A local teen is hosting a volleyball tournament to benefit a disorder that has affected her childhood friend.
Larissa Cooper, 16, the daughter of Gary and Melissa Copper of Bedford and a junior at Bedford High School, has organized a volleyball tournament at Bedford Area Middle School at 1 p.m. Saturday, Oct. 19 to benefit the Children’s Scoliosis Foundation.
Last year, Larissa, who is a member of the school’s volleyball team, organized a tournament for the family of a team member whose mother was diagnosed with breast cancer. Proceeds from last year’s tournament went to the family to cover travel expenses and other needs.
The teen said she wanted to do another tournament this year but did not know what to raise funds for.
She said she thought about another Pink Out because she could not decide on a cause and that was when her mom, Melissa, suggested that she consider scoliosis because her longtime friend Sophie Replogle had just had major back surgery due to her scoliosis.
So far, $1,000 has been raised, according to Larissa.
“We’re pretty excited about that,” she said. “Plus everyone had a blast year and it’s like a big competition.”
Sophie, 15, the daughter of Kimberly and Trevor Replogle of Bedford and a sophomore at Bedford High School, said that she was diagnosed with scoliosis when she was 9 years old.
“It was just a seven degree curve, so very small, but my sister had scoliosis so we started on physical therapy early just so it wouldn’t get bad, but it did,” she said.
Sophie said scoliosis is more than just a curve in one’s spine.
“You look and feel much different because your spine starts curving and that all starts making your rib cage start to turn as well. So you have a rib hump or a side dip so you look different.”
She said some patients have a lot of pain depending on which way their curve is going. “I didn’t have much pain. I just had soreness,” she said. Scoliosis can caused hips and shoulders to go off center, she said.
When she was younger, Sophie said she liked being different but that later changed
“At first, when I was like 9 or 10, I thought it was cool because I looked a little different from my friends. But when I got older and it started to get worse, I would just get annoyed at the look,” she said. “Certain clothes would fit differently, especially with swimsuits and things like that and then I would get sore easily if I was walking around a lot like if I was traveling or something. By the end of the day, I’d be pretty sore,” she said.
Surgery she had in July helped her “in the long run. I’ll be feeling better now that I’m all straightened up. I still get some pains and soreness but I think that will all heal up in time,” Sophie said.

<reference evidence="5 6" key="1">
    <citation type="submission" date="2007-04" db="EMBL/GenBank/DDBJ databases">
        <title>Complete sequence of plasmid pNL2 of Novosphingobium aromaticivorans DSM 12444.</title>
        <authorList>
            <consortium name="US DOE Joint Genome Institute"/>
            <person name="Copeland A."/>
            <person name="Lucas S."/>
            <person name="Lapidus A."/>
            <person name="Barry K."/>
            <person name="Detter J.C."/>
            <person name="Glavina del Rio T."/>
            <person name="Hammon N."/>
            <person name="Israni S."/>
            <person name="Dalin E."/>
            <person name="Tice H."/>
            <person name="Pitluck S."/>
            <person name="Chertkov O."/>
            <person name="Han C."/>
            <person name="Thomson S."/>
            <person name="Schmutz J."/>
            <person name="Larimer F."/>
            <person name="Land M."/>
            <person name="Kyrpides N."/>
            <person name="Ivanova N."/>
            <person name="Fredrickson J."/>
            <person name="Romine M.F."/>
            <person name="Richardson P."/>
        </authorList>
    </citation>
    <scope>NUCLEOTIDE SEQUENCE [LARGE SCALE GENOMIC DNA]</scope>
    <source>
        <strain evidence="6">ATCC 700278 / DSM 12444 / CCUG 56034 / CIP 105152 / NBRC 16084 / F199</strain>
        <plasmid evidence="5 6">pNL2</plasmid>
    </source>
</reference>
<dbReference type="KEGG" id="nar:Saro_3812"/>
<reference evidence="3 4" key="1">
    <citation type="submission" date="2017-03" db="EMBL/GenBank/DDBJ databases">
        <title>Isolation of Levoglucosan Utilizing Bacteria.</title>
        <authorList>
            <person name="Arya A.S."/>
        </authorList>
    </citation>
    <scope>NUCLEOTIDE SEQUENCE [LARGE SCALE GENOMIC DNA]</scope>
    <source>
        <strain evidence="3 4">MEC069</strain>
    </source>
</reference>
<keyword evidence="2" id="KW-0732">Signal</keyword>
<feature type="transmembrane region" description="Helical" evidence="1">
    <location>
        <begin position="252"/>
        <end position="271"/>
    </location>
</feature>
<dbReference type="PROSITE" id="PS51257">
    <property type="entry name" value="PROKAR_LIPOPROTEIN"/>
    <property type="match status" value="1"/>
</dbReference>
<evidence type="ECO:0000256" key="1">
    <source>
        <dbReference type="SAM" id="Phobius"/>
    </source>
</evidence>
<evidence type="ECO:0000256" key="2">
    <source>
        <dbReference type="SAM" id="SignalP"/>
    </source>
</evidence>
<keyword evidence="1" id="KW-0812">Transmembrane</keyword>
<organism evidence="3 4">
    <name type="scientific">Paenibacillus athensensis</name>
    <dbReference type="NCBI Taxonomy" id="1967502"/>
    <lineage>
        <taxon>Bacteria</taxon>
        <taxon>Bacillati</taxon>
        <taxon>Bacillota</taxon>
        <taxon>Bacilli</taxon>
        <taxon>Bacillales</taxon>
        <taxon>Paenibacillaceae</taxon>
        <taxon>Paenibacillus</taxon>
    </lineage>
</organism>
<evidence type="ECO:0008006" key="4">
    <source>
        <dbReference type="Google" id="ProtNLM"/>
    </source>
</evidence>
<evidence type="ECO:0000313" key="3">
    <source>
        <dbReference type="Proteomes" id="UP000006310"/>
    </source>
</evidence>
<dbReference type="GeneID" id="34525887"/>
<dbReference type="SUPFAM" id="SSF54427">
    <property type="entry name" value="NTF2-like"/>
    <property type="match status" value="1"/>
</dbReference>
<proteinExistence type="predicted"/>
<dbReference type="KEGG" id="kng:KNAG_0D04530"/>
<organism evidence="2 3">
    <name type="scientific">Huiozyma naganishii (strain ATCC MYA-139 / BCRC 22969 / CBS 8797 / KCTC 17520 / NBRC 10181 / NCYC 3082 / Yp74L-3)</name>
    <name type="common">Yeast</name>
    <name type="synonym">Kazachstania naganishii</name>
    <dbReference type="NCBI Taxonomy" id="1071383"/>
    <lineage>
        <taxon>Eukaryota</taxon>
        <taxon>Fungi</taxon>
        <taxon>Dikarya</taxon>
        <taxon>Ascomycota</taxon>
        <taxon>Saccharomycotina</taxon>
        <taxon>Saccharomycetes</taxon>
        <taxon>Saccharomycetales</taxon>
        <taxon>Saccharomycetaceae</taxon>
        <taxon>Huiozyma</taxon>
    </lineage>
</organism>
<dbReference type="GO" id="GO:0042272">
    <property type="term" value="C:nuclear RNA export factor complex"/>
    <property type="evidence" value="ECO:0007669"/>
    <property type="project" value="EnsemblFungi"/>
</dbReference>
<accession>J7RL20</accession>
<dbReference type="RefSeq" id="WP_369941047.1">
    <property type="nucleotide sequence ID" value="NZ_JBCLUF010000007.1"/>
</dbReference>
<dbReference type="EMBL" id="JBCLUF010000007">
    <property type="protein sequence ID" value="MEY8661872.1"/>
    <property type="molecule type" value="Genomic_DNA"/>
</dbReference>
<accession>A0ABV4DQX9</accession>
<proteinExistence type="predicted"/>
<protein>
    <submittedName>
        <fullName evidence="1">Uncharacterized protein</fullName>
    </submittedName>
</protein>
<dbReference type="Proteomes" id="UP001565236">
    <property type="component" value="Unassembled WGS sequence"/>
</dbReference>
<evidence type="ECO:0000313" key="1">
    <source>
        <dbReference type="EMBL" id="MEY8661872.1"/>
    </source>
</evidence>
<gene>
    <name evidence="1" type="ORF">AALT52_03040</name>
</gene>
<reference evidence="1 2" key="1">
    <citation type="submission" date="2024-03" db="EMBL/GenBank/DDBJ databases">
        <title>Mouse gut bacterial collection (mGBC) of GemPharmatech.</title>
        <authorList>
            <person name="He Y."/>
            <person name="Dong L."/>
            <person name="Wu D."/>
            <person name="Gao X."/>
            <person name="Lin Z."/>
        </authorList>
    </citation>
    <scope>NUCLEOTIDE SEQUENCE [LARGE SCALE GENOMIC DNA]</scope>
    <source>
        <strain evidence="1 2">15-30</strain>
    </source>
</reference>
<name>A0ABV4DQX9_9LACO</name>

Sophie had a spinal fusion at the Penn State Hershey Medical Center to correct the curve in her spine.
“They did tractions to loosen me up and they stretched me out to make it straighter and then they made an incision down 13 vertebrates and they fused 13 vertebrates,” Sophie said explaining her surgery.
“So they put screws in and they put rods in and they put bone fragments over that. So in about six months it will grow into one large bone,” she said. “That’s how the fusion process works and it will stay straight the rest of my life and not cause any problems ”
Before Sophie’s surgery, she had an 86-degree “C” curve in her spine.
Sophie has documented her journey from the weeks before her surgery and throughout her recovery on social media. The teen has posted everything from pre- and post-operation pictures and X-rays of her spine, embracing her surgery scars, to videos of various milestones in her recovery like walking or sitting up for the first time. She even has sent and received gifts to/from her “scoliosis sisters.”
On the same account, the teen can be seen playing her ukulele from the hospital, giving a smile as she sits up for the first time and smiling spending time with friends and family.
In many of the photographs by her side are her sister, Abby, or her childhood friend Larissa. The teens said that they met when they were younger from their moms working together and have been friends longer than they remember.
Through the volleyball tournament, both teens hope that many will walk away with a better understanding of scoliosis.
Sophie and her mom will be at the event with photos displaying before and after pictures and her progress.
“I feel like scoliosis is pretty common and you don’t think much of it, especially in Bedford. There’s a good many number of girls that I know with scoliosis but I hope that it spreads awareness and that people understand more about it and know that there’s more than just a curved spine,” she said.